The Wall Street worldview

Wanna know why I don’t trust Bruce Lisman? Here’s why.

Today’s New York Times features an article about Costco, the rapidly-growing wholesale chain. It’s a great success story, with a merchant finding a new niche (quality goods at bargain prices with no frills) and filling it expertly. The company is now the fifth-largest retailer in America. Its stock price is high and rising; a share of Costco stock sells for 23 times expected earnings, compared to WalMart’s 19.

But the wise guys of Wall Street are not pleased:

Some Wall Street analysts assert that Mr. Sinegal is overly generous not only to Costco’s customers but to its workers as well.

Costco’s average pay, for example, is $17 an hour, 42 percent higher than its fiercest rival, Sam’s Club. And Costco’s health plan makes those at many other retailers look Scroogish. One analyst, Bill Dreher of Deutsche Bank, complained last year that at Costco “it’s better to be an employee or a customer than a shareholder.”

Christ, what an asshole. “The workers are getting too much of OUR money, waah waah waah.”

After the jump: Costco’s CEO answers, and Wall Street foams at the mouth.

Jay Sinegal, Costco founder and CEO, insists that offering a living wage (cough) and generous benefits is actually beneficial for the bottom line: the company has a very high worker retention rate, and a very low theft rate. But obviously he’s not playing Wall Street’s game, and the Street smarks don’t like it one bit.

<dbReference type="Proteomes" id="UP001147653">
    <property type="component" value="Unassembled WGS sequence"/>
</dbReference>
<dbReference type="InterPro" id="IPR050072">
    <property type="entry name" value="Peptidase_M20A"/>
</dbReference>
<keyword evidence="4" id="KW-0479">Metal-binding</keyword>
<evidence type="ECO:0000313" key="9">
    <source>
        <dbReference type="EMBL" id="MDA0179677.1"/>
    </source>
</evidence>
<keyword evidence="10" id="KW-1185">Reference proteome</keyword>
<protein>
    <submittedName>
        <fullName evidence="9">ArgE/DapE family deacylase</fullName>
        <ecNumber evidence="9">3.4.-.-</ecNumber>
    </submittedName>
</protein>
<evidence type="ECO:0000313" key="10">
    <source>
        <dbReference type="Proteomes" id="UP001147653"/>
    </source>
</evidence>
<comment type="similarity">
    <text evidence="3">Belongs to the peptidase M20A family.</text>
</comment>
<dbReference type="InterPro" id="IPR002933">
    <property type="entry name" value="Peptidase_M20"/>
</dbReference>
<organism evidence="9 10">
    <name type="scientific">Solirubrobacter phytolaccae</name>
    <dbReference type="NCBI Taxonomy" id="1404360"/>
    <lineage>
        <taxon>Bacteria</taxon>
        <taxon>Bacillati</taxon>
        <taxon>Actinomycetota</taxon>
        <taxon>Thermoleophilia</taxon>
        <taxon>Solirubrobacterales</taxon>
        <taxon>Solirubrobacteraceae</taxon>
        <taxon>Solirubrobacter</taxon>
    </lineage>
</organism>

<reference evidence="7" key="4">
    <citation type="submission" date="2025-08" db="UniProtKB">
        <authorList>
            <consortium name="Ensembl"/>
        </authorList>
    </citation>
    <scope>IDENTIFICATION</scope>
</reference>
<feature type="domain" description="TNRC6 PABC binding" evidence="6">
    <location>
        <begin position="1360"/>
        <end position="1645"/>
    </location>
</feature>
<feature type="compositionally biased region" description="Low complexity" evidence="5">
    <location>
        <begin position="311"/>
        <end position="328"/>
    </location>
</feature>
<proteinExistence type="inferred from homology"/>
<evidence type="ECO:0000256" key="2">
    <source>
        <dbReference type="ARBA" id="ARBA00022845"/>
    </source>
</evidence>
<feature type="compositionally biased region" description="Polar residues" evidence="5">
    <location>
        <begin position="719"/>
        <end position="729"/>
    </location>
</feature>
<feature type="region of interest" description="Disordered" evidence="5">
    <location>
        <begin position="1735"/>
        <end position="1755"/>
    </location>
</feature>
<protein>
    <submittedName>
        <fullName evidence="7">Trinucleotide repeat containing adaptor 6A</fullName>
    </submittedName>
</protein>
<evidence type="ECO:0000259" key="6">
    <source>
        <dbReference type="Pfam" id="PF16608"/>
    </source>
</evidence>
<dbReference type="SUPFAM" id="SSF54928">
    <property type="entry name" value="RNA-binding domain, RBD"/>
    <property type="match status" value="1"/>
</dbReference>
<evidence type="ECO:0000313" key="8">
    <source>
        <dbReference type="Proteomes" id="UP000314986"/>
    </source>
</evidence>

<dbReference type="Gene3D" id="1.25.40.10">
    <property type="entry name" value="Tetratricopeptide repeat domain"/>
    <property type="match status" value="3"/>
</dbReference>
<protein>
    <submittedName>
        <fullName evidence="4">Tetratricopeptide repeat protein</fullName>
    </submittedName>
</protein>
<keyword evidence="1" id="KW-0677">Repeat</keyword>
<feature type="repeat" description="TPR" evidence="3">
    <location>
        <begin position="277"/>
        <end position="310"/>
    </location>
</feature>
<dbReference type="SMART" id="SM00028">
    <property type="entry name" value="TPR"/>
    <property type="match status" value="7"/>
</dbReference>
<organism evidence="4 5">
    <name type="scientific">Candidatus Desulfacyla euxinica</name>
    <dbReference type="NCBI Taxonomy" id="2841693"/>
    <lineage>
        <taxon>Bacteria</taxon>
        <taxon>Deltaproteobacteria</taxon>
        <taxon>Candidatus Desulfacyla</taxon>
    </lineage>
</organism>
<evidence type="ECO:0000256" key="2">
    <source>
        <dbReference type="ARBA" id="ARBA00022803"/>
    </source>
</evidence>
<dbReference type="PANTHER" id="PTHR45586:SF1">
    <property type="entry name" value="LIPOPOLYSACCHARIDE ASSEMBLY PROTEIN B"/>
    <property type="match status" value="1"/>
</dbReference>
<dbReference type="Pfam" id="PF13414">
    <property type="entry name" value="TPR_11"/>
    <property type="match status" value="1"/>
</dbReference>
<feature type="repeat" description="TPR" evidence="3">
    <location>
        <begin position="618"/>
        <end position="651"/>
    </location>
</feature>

Costco also tries to deal fairly with its customers, which (if you believe Sinegal) is the secret to Costco’s success, or (if you believe Wall Street) amounts to theft from investors.

At Costco, one of Mr. Sinegal’s cardinal rules is that no branded item can be marked up by more than 14 percent, and no private-label item by more than 15 percent. In contrast, supermarkets generally mark up merchandise by 25 percent, and department stores by 50 percent or more.

“They could probably get more money for a lot of items they sell,” said Ed Weller, a retailing analyst at ThinkEquity.

“What’s wrong with the guy?” you can imagine Weller thinking. “He’s not screwing the public out of every last dollar!”

Sinegal also refuses to play another game dear to the heart of the one-percenters:

Despite Costco’s impressive record, Mr. Sinegal’s salary is just $350,000, although he also received a $200,000 bonus last year…

“I’ve been very well rewarded,” said Mr. Sinegal, who is worth more than $150 million thanks to his Costco stock holdings. …”Having an individual who is making 100 or 200 or 300 times more than the average person working on the floor is wrong.”

So let’s see. You have a very successful company, making good profits for its shareholders. Its stock price is healthy, reflecting investor confidence. But HE’S NOT PLAYING THE GAME, and he’s making it clear that you can be a successful business without resorting to Mitt Romney-style vulture capitalism, and you can make a profit while also making customers, workers, and investors happy. And you don’t have to pay your top executives like members of the Saudi royal family.


Do you think we could arrange for another, precisely-targeted hurricane to hit New York? This time, don’t hit Sandy Point or Red Hook or Staten Island — just wash Wall Street out to sea. I think our society AND our economy would be better as a result.  

4 thoughts on “The Wall Street worldview

  1. At some point, there will be no one left that has discretionary income to buy crap from other places that these ‘investors’ invest in.

    Then what happens?

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